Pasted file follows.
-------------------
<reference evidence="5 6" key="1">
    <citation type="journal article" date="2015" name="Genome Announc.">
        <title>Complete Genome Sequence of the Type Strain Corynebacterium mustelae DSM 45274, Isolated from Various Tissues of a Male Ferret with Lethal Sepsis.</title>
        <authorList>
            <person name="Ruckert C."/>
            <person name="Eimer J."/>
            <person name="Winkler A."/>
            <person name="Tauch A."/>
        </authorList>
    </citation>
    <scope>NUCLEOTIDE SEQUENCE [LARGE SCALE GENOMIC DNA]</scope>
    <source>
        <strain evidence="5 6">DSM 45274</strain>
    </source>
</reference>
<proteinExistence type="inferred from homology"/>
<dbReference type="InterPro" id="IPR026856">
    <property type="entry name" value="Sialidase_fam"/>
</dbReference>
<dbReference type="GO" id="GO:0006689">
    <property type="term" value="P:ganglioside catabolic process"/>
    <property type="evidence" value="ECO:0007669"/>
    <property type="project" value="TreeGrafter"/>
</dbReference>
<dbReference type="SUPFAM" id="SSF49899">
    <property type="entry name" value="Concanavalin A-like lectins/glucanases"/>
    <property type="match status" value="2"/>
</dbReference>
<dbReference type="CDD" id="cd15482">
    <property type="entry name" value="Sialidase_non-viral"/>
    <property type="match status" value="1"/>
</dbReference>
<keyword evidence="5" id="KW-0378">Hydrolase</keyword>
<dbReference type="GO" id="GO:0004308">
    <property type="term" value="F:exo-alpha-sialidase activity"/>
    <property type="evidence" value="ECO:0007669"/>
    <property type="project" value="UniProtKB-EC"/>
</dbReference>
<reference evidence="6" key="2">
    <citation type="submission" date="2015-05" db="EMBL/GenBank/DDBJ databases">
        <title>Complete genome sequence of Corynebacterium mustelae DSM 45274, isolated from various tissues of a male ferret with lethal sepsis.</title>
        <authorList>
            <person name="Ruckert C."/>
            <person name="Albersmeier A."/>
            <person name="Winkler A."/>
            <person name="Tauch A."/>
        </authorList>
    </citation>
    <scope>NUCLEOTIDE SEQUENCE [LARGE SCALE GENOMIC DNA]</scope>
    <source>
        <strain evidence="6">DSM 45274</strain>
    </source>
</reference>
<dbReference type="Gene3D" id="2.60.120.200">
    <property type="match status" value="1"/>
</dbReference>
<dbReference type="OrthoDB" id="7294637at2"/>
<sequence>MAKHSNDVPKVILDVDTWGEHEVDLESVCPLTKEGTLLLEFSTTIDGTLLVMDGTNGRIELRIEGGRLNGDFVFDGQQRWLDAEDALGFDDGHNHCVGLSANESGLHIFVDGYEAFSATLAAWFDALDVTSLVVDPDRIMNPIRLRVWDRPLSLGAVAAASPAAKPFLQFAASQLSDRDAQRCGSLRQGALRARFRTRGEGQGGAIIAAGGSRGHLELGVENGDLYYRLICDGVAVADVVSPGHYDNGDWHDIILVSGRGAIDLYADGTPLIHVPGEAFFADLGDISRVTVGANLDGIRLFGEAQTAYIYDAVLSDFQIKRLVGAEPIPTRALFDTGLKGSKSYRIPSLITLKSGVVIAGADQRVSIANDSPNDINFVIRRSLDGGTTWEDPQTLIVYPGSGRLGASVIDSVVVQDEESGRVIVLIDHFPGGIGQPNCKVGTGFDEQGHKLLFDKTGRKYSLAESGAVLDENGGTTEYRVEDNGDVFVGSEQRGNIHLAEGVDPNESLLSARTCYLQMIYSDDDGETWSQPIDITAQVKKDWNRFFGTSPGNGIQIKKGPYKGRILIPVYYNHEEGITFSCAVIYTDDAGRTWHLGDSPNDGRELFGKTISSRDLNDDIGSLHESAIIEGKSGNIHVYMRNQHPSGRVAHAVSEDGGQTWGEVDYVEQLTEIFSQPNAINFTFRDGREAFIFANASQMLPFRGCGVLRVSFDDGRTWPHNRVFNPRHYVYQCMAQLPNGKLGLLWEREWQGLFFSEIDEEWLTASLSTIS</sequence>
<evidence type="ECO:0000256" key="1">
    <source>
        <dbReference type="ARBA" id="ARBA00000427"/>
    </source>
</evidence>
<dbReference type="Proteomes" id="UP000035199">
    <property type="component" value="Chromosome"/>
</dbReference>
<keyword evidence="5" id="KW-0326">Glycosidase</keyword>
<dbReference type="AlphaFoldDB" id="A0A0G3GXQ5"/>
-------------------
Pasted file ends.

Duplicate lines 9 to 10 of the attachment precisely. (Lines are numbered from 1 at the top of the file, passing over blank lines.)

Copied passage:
        </authorList>
    </citation>